WASHINGTON — Homeless vendors showcased their talents during a live performance of original poetry, photography, and other arts at the annual Street Sense 2015 Gala in early October.
Street Sense, a non-profit organization, distributes bi-weekly newspapers for donations to create marginal income opportunities for many of its homeless contributors.
The event highlighted the creative works of several of its vendors, some of whom are homeless.
This is David Denny, who overcame substance abuse while living on the streets in Washington. His poem entitled “Homeless” details the everyday struggles of living without a home.
Another of Denny’s poems, “COMMENTARY TO A BLACK MAN,” made its way to the White House. He later received a letter of recognition from President Obama.
Below is Ron Dudley, a 41-year-old homeless father who’s hoping to find permanent housing for him and his son. Dudley delivered a powerful poem describing the makings of his ideal woman.
Dudley has been writing lyrics his entire life, but said the gala performance was special.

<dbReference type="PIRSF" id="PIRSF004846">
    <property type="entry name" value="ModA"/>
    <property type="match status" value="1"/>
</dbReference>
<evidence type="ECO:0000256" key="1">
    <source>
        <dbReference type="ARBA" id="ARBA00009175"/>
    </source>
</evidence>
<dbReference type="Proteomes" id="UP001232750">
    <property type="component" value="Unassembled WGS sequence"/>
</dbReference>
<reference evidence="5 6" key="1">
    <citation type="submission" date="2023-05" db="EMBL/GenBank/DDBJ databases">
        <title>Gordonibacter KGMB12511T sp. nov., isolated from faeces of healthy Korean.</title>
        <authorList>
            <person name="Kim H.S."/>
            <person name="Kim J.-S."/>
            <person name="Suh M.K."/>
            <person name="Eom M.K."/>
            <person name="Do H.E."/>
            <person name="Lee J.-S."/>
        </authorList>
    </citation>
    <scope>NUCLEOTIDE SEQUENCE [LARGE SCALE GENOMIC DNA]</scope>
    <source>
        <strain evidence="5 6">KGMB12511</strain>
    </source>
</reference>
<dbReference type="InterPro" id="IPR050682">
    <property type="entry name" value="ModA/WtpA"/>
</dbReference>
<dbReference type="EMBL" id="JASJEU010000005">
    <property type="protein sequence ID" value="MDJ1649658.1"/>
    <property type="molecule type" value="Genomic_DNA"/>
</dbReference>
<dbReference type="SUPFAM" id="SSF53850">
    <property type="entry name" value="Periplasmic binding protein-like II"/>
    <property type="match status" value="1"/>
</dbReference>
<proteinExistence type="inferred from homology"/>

“[I] dreamed of this one night my whole life.”
Dudley grapples with homelessness, but said, “…I’m homeless, not helpless.”
Christopher Shaw, a 62-year-old artist, who’s been in long-term recovery, describes himself as a role model serving in a mentoring capacity to homeless vendors involved in Street Sense.
Shaw currently lives in subsidized housing where he pays “a very modest rent” and receives a food allowance, which allows him to save money to pursue his creative passions.
Street Sense not only provides an income for its homeless vendors, but allows them to hone their artistic abilities by offering technical and skill-building workshops.